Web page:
After the war in Vietnam was supposedly over — at least the troops were home — I began to devote all my energy to organizing around women's issues. With my work in the anti-rape movement, I gained a more sophisticated understanding of the connections between violence against women and the violence of war, racism and exploitation: the connections of power, domination and greed.
I became very angry during those years. It is hard to look at how oppression intersects with your life and not begin to hate. But at about this point in my personal and political evolution, I began to believe that the theories of feminism and nonviolence were somehow, at their root, connected. It wasn't until later, when I was once again involved in the peace movement, that the connection became a motivating force for me.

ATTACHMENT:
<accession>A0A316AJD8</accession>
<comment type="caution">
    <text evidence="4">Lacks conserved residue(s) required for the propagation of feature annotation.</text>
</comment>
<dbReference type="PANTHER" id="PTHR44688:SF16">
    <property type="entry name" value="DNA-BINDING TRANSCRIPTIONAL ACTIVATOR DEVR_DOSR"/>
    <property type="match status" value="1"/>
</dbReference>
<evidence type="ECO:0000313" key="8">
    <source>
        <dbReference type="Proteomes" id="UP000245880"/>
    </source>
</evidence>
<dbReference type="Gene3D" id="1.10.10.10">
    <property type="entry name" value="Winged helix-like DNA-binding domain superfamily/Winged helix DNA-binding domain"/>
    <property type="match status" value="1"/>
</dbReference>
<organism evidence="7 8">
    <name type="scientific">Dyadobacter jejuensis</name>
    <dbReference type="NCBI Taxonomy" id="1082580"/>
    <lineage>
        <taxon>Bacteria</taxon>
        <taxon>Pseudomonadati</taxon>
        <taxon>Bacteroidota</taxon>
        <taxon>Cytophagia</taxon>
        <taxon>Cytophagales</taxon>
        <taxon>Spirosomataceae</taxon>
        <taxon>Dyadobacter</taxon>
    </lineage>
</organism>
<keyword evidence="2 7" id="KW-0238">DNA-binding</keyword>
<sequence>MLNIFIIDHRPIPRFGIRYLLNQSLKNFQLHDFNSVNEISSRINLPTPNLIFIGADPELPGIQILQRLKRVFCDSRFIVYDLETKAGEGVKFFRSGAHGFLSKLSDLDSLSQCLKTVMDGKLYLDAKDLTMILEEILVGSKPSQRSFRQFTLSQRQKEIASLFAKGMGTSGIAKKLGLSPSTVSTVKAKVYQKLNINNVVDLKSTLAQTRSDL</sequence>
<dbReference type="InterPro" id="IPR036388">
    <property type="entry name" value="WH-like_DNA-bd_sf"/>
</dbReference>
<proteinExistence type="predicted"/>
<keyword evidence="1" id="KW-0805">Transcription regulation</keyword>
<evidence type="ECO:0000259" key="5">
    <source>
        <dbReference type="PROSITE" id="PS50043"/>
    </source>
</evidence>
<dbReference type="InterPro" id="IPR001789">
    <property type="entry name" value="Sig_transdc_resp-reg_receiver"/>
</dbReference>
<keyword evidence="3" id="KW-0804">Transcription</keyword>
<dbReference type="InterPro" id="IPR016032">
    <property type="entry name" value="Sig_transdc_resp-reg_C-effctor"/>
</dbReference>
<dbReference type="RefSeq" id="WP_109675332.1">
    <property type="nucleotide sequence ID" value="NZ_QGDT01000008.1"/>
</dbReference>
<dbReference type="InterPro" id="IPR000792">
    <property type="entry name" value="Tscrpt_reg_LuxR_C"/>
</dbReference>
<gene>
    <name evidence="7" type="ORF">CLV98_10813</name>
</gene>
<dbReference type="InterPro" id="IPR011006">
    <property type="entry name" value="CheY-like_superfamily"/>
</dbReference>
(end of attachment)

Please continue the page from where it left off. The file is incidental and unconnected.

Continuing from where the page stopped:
With most peace groups — the left in general for that matter — feminism has remained a peripheral issue. For years now, women in these groups have met to discuss common concerns — from the fundamental, like being taken seriously, to the practical, like having an active role in organizational development and leadership. Our concerns have been brought back to the larger groups, demands made and incorporated, and then it was back to business as usual. While over the past few years women may have been more visible, may have gained more influence, our organizations, on the whole, remain limited in terms of feminist influence and action. They may be more sensitive to women's issues, but a comprehensive feminist understanding remains absent.